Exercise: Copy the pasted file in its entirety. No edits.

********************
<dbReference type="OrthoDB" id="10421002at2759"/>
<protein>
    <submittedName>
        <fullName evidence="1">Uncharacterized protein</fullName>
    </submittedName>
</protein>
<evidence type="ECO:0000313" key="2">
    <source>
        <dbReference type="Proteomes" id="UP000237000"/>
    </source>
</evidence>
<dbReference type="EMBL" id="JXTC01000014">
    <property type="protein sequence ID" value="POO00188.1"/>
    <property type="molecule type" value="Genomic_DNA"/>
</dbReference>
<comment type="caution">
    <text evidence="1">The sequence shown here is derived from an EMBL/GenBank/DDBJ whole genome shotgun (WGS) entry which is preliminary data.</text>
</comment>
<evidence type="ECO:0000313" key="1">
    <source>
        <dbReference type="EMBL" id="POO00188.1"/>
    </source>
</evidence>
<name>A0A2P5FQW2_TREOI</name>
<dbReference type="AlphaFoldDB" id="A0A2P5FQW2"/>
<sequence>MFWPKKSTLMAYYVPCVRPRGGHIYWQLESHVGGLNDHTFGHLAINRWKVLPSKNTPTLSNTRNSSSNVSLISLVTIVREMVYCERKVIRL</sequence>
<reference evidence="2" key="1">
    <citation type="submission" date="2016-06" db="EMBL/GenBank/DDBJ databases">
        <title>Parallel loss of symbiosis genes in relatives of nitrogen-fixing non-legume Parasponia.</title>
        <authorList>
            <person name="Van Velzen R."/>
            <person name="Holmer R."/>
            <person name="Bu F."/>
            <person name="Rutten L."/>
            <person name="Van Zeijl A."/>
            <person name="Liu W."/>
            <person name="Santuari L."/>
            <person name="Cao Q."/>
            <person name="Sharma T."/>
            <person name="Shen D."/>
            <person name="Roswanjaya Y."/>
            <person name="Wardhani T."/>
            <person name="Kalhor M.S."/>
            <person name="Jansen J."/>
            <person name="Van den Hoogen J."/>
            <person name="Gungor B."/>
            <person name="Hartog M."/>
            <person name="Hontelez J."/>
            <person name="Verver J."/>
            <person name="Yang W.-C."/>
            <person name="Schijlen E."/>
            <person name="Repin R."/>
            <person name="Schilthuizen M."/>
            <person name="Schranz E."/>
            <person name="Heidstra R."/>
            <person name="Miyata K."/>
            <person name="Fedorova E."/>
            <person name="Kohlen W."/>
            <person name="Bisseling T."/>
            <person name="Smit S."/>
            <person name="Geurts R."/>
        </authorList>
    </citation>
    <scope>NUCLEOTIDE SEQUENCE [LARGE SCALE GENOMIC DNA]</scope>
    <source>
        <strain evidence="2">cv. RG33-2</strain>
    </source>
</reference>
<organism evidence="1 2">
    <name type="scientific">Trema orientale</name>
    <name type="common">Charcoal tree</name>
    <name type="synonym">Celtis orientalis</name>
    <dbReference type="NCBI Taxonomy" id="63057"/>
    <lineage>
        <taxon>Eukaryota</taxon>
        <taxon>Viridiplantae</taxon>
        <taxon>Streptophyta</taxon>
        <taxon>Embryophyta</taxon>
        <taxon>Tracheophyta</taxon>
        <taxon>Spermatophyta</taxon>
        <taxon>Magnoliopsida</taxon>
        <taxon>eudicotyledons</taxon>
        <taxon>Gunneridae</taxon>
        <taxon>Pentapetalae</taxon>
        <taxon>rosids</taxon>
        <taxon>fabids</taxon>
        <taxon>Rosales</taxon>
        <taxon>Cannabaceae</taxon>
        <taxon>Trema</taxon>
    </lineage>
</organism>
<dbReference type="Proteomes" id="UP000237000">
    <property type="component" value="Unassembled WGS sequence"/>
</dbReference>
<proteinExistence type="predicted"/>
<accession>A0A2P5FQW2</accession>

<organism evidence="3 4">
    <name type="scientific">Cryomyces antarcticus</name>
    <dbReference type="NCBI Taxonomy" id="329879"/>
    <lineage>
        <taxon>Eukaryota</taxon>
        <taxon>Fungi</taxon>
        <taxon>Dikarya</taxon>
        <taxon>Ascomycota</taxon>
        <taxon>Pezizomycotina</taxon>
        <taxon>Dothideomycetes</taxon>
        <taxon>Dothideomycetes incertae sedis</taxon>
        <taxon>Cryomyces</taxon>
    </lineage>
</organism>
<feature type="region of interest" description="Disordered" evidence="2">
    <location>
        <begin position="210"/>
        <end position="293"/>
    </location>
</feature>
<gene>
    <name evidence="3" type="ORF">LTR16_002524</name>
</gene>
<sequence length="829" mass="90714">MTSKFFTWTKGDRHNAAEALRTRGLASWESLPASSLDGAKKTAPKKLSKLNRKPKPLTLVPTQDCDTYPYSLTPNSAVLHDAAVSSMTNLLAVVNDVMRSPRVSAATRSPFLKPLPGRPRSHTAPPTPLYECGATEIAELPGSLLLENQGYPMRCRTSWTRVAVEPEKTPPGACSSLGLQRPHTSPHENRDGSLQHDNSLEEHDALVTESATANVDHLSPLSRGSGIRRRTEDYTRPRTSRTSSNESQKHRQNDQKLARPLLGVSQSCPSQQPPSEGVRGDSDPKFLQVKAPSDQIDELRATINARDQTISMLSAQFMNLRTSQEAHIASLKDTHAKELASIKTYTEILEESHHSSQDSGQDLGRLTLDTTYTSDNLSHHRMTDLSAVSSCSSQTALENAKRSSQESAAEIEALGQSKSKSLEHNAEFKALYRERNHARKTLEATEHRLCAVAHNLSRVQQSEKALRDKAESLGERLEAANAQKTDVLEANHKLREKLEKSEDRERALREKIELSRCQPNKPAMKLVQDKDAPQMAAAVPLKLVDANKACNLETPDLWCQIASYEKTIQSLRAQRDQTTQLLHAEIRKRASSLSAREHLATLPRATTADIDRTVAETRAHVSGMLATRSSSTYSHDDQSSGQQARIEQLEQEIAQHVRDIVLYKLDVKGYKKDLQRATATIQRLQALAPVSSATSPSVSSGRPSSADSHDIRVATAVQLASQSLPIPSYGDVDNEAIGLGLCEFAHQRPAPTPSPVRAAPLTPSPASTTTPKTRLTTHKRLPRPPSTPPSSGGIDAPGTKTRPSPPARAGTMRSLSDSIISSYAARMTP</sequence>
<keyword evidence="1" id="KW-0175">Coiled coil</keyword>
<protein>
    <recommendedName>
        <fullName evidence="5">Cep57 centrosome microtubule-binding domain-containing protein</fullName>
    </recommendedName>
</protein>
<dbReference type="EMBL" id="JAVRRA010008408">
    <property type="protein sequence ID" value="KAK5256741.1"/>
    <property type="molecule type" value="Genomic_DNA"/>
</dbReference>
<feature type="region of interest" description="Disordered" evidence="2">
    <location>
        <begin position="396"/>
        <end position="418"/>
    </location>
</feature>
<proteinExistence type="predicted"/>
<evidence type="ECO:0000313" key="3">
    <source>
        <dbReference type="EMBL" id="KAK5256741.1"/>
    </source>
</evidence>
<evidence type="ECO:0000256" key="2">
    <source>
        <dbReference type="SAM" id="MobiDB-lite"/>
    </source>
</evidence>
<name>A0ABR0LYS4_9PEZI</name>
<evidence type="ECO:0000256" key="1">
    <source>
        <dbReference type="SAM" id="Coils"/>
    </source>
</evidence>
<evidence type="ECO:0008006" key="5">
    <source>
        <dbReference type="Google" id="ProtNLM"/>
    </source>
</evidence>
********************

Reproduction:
<dbReference type="OrthoDB" id="10421002at2759"/>
<protein>
    <submittedName>
        <fullName evidence="1">Uncharacterized protein</fullName>
    </submittedName>
</protein>
<evidence type="ECO:0000313" key="2">
    <source>
        <dbReference type="Proteomes" id="UP000237000"/>
    </source>
</evidence>
<dbReference type="EMBL" id="JXTC01000014">
    <property type="protein sequence ID" value="POO00188.1"/>
    <property type="molecule type" value="Genomic_DNA"/>
</dbReference>
<comment type="caution">
    <text evidence="1">The sequence shown here is derived from an EMBL/GenBank/DDBJ whole genome shotgun (WGS) entry which is preliminary data.</text>
</comment>
<evidence type="ECO:0000313" key="1">
    <source>
        <dbReference type="EMBL" id="POO00188.1"/>
    </source>
</evidence>
<name>A0A2P5FQW2_TREOI</name>
<dbReference type="AlphaFoldDB" id="A0A2P5FQW2"/>
<sequence>MFWPKKSTLMAYYVPCVRPRGGHIYWQLESHVGGLNDHTFGHLAINRWKVLPSKNTPTLSNTRNSSSNVSLISLVTIVREMVYCERKVIRL</sequence>
<reference evidence="2" key="1">
    <citation type="submission" date="2016-06" db="EMBL/GenBank/DDBJ databases">
        <title>Parallel loss of symbiosis genes in relatives of nitrogen-fixing non-legume Parasponia.</title>
        <authorList>
            <person name="Van Velzen R."/>
            <person name="Holmer R."/>
            <person name="Bu F."/>
            <person name="Rutten L."/>
            <person name="Van Zeijl A."/>
            <person name="Liu W."/>
            <person name="Santuari L."/>
            <person name="Cao Q."/>
            <person name="Sharma T."/>
            <person name="Shen D."/>
            <person name="Roswanjaya Y."/>
            <person name="Wardhani T."/>
            <person name="Kalhor M.S."/>
            <person name="Jansen J."/>
            <person name="Van den Hoogen J."/>
            <person name="Gungor B."/>
            <person name="Hartog M."/>
            <person name="Hontelez J."/>
            <person name="Verver J."/>
            <person name="Yang W.-C."/>
            <person name="Schijlen E."/>
            <person name="Repin R."/>
            <person name="Schilthuizen M."/>
            <person name="Schranz E."/>
            <person name="Heidstra R."/>
            <person name="Miyata K."/>
            <person name="Fedorova E."/>
            <person name="Kohlen W."/>
            <person name="Bisseling T."/>
            <person name="Smit S."/>
            <person name="Geurts R."/>
        </authorList>
    </citation>
    <scope>NUCLEOTIDE SEQUENCE [LARGE SCALE GENOMIC DNA]</scope>
    <source>
        <strain evidence="2">cv. RG33-2</strain>
    </source>
</reference>
<organism evidence="1 2">
    <name type="scientific">Trema orientale</name>
    <name type="common">Charcoal tree</name>
    <name type="synonym">Celtis orientalis</name>
    <dbReference type="NCBI Taxonomy" id="63057"/>
    <lineage>
        <taxon>Eukaryota</taxon>
        <taxon>Viridiplantae</taxon>
        <taxon>Streptophyta</taxon>
        <taxon>Embryophyta</taxon>
        <taxon>Tracheophyta</taxon>
        <taxon>Spermatophyta</taxon>
        <taxon>Magnoliopsida</taxon>
        <taxon>eudicotyledons</taxon>
        <taxon>Gunneridae</taxon>
        <taxon>Pentapetalae</taxon>
        <taxon>rosids</taxon>
        <taxon>fabids</taxon>
        <taxon>Rosales</taxon>
        <taxon>Cannabaceae</taxon>
        <taxon>Trema</taxon>
    </lineage>
</organism>
<dbReference type="Proteomes" id="UP000237000">
    <property type="component" value="Unassembled WGS sequence"/>
</dbReference>
<proteinExistence type="predicted"/>
<accession>A0A2P5FQW2</accession>

<organism evidence="3 4">
    <name type="scientific">Cryomyces antarcticus</name>
    <dbReference type="NCBI Taxonomy" id="329879"/>
    <lineage>
        <taxon>Eukaryota</taxon>
        <taxon>Fungi</taxon>
        <taxon>Dikarya</taxon>
        <taxon>Ascomycota</taxon>
        <taxon>Pezizomycotina</taxon>
        <taxon>Dothideomycetes</taxon>
        <taxon>Dothideomycetes incertae sedis</taxon>
        <taxon>Cryomyces</taxon>
    </lineage>
</organism>
<feature type="region of interest" description="Disordered" evidence="2">
    <location>
        <begin position="210"/>
        <end position="293"/>
    </location>
</feature>
<gene>
    <name evidence="3" type="ORF">LTR16_002524</name>
</gene>
<sequence length="829" mass="90714">MTSKFFTWTKGDRHNAAEALRTRGLASWESLPASSLDGAKKTAPKKLSKLNRKPKPLTLVPTQDCDTYPYSLTPNSAVLHDAAVSSMTNLLAVVNDVMRSPRVSAATRSPFLKPLPGRPRSHTAPPTPLYECGATEIAELPGSLLLENQGYPMRCRTSWTRVAVEPEKTPPGACSSLGLQRPHTSPHENRDGSLQHDNSLEEHDALVTESATANVDHLSPLSRGSGIRRRTEDYTRPRTSRTSSNESQKHRQNDQKLARPLLGVSQSCPSQQPPSEGVRGDSDPKFLQVKAPSDQIDELRATINARDQTISMLSAQFMNLRTSQEAHIASLKDTHAKELASIKTYTEILEESHHSSQDSGQDLGRLTLDTTYTSDNLSHHRMTDLSAVSSCSSQTALENAKRSSQESAAEIEALGQSKSKSLEHNAEFKALYRERNHARKTLEATEHRLCAVAHNLSRVQQSEKALRDKAESLGERLEAANAQKTDVLEANHKLREKLEKSEDRERALREKIELSRCQPNKPAMKLVQDKDAPQMAAAVPLKLVDANKACNLETPDLWCQIASYEKTIQSLRAQRDQTTQLLHAEIRKRASSLSAREHLATLPRATTADIDRTVAETRAHVSGMLATRSSSTYSHDDQSSGQQARIEQLEQEIAQHVRDIVLYKLDVKGYKKDLQRATATIQRLQALAPVSSATSPSVSSGRPSSADSHDIRVATAVQLASQSLPIPSYGDVDNEAIGLGLCEFAHQRPAPTPSPVRAAPLTPSPASTTTPKTRLTTHKRLPRPPSTPPSSGGIDAPGTKTRPSPPARAGTMRSLSDSIISSYAARMTP</sequence>
<keyword evidence="1" id="KW-0175">Coiled coil</keyword>
<protein>
    <recommendedName>
        <fullName evidence="5">Cep57 centrosome microtubule-binding domain-containing protein</fullName>
    </recommendedName>
</protein>
<dbReference type="EMBL" id="JAVRRA010008408">
    <property type="protein sequence ID" value="KAK5256741.1"/>
    <property type="molecule type" value="Genomic_DNA"/>
</dbReference>
<feature type="region of interest" description="Disordered" evidence="2">
    <location>
        <begin position="396"/>
        <end position="418"/>
    </location>
</feature>
<proteinExistence type="predicted"/>
<evidence type="ECO:0000313" key="3">
    <source>
        <dbReference type="EMBL" id="KAK5256741.1"/>
    </source>
</evidence>
<evidence type="ECO:0000256" key="2">
    <source>
        <dbReference type="SAM" id="MobiDB-lite"/>
    </source>
</evidence>
<name>A0ABR0LYS4_9PEZI</name>
<evidence type="ECO:0000256" key="1">
    <source>
        <dbReference type="SAM" id="Coils"/>
    </source>
</evidence>
<evidence type="ECO:0008006" key="5">
    <source>
        <dbReference type="Google" id="ProtNLM"/>
    </source>
</evidence>